I wrote before that Orly Taitz had filed too many cases to prosecute all by herself. Perhaps she’s realized that, or has some other less-rational motive, in her latest move in Mississippi.
Taitz is asking federal judge Henry T. Wingate as to the possibility of consolidating her case in Mississippi, Taitz v. Democratic Party of Mississippi, with her case in California, Judd et al v. Obama et al. As Taitz says (admits?) in her letter to the judge, the cases are pretty much the same thing. Taitz argues “judicial economy.” The first option she presents is for Judge Wingate to grant her pro hac vice (permission to represent defendants in Mississippi, where she is not licensed to practice law) and transfer the California case to Mississippi, or alternately transfer the case to California. There’s a down side to each: In Mississippi she will have to file a complex Federal RICO questionnaire. In California she will have to face Judge Carter who has already ruled against her in another similar case. To quote Mr. Bryant:
I’m not a lawyer, and so I’m not really supposed to understand whether any of this makes legal sense under 28 U.S.C. § 1407 (my citation). If I am patient, some nice federal judge will explain it to me and Orly Taitz. As a layman I say fewer cases would seem better; however, it’s abundantly clear that whatever Taitz’ real intentions, the real-world result will be delay far past the November elections that are just a month away, since the courts now have to process and hold hearings on the transfer motion. Taitz’ letter to Wingate might be just a delaying tactic to postpone filing the RICO questionnaire, since Wingate is not the one who decides who will hear the consolidated case in the first place, and he can’t rule on pro hac vice for Taitz before there is a case and motions made and answered. One might suppose that the Defendant Mississippi Secretary of State would object to the case being consolidated and tried in California. Likewise the California defendants might object to having to defend in Mississippi. Certainly her moving, removing and transferring is causing massive extra work for defendants.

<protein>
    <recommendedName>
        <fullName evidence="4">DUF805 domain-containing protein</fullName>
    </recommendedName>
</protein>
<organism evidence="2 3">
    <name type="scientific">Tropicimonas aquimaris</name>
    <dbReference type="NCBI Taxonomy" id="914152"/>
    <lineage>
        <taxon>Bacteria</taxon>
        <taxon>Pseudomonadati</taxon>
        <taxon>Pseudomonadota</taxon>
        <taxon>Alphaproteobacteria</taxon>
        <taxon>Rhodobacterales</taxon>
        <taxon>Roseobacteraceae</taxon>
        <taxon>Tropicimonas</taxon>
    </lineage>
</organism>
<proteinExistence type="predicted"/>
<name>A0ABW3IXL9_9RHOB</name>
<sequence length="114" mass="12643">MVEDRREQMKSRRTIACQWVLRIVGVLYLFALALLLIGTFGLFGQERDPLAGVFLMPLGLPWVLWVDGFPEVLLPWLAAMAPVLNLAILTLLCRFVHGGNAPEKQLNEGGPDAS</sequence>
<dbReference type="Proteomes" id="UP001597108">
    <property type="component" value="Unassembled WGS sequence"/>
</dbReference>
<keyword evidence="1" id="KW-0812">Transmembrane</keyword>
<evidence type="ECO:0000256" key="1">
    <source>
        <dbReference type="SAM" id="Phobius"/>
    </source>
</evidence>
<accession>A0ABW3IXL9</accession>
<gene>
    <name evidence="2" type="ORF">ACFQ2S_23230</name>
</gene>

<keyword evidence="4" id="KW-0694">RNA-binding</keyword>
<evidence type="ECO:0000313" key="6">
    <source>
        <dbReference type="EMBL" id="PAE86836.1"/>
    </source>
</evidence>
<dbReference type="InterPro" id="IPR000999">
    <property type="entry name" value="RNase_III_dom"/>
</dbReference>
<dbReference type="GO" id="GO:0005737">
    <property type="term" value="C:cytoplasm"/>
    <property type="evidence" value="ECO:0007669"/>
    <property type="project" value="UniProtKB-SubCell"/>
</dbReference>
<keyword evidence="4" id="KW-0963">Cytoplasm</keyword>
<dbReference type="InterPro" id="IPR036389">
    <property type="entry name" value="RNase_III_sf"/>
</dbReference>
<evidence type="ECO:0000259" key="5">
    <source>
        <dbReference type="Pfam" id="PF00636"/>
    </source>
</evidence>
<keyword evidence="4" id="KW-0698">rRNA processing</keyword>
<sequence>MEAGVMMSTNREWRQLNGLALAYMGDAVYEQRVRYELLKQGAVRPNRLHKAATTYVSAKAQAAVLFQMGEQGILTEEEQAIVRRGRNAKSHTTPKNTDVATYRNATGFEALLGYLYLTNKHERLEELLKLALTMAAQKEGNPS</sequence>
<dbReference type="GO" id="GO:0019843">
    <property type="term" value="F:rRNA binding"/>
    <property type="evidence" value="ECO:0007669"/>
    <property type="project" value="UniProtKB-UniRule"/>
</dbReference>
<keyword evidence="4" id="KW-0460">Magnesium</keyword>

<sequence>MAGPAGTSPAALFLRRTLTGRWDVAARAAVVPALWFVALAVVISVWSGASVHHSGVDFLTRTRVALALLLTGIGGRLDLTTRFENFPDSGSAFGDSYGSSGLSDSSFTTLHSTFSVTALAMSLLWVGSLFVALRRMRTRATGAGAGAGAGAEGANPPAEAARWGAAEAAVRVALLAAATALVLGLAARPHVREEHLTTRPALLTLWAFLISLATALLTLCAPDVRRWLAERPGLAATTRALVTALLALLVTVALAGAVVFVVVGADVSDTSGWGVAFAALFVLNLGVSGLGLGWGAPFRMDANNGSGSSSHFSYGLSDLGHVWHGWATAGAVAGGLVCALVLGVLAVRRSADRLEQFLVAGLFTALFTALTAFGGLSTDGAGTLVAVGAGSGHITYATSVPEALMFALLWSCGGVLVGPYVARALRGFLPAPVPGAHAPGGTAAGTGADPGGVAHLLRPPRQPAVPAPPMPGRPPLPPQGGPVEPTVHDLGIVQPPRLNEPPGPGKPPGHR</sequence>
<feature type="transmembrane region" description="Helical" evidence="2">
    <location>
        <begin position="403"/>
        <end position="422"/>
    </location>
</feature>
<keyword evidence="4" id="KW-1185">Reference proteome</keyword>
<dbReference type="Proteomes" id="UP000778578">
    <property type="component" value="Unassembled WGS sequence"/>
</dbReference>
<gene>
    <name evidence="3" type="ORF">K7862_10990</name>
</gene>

It appears that someone scanned page 2 of her filing from the back, leaving it illegible. This probably helps her overall.
Update: Taitz has now filed notices indicating that she is consolidating the cases. As of this moment, they have not yet appeared on the Judicial Panel on Multidistrict Litigation docket.